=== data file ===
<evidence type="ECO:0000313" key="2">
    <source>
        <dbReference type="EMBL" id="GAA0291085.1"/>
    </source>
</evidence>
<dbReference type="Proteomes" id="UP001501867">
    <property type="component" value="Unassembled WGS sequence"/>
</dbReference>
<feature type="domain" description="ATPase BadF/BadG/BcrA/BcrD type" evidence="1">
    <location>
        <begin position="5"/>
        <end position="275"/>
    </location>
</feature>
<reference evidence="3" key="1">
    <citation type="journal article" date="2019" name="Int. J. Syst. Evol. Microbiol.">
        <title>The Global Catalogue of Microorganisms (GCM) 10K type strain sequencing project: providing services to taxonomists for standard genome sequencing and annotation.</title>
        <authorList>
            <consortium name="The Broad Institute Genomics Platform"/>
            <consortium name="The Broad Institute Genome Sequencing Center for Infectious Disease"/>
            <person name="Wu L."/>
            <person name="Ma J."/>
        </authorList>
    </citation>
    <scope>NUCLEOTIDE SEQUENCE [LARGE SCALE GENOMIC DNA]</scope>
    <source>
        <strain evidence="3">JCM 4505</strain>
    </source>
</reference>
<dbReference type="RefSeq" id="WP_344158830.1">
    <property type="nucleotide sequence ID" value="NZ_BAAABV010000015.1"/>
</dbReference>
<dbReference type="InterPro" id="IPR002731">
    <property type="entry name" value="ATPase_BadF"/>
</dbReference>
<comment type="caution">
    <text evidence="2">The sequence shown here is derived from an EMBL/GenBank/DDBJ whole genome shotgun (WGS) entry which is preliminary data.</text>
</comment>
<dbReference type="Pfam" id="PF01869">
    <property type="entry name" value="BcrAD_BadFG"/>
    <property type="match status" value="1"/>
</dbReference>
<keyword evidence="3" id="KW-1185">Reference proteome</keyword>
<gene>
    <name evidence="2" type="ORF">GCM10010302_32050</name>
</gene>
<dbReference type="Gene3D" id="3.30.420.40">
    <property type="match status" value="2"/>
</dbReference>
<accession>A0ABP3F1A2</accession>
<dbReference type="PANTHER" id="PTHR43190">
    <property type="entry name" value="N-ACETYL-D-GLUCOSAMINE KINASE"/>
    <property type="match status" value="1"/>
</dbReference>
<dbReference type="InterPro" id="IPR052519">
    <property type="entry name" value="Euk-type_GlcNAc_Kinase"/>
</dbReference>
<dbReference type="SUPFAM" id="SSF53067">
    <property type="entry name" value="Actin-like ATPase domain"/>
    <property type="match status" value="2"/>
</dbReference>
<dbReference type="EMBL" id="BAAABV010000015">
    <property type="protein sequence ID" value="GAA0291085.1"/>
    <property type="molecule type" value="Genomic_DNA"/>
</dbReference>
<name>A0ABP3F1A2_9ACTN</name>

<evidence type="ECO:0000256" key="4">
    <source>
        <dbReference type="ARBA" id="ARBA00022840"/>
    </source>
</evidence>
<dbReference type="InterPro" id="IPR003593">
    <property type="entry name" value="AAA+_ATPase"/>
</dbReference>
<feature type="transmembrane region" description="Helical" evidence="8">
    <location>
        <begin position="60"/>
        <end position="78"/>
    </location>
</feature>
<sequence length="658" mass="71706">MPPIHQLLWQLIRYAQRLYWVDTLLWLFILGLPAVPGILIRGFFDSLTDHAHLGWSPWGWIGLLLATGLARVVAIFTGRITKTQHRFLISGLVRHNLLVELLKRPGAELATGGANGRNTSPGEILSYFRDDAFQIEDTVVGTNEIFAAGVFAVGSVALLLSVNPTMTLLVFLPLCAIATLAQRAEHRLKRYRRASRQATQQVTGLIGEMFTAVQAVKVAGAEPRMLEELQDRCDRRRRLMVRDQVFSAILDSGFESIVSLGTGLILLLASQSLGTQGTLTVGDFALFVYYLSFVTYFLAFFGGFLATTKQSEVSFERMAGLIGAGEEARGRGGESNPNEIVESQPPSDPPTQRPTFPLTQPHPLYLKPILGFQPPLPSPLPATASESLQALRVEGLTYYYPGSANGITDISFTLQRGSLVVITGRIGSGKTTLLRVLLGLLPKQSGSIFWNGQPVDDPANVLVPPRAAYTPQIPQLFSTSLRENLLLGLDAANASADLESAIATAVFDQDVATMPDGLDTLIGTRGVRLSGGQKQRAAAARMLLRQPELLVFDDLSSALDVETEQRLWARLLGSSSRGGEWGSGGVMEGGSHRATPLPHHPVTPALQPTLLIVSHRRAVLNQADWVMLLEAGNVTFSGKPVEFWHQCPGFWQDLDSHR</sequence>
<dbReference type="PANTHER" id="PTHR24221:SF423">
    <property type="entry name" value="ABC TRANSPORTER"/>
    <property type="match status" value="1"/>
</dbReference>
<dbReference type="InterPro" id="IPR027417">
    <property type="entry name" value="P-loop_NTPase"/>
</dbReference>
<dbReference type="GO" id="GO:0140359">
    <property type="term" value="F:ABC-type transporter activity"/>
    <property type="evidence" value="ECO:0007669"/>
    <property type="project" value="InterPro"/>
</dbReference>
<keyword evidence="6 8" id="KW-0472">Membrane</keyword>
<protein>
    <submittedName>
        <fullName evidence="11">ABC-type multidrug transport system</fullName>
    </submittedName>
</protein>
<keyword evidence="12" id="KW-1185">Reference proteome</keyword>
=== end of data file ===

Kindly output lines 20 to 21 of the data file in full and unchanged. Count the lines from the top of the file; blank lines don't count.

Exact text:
            <consortium name="The Broad Institute Genome Sequencing Center for Infectious Disease"/>
            <person name="Wu L."/>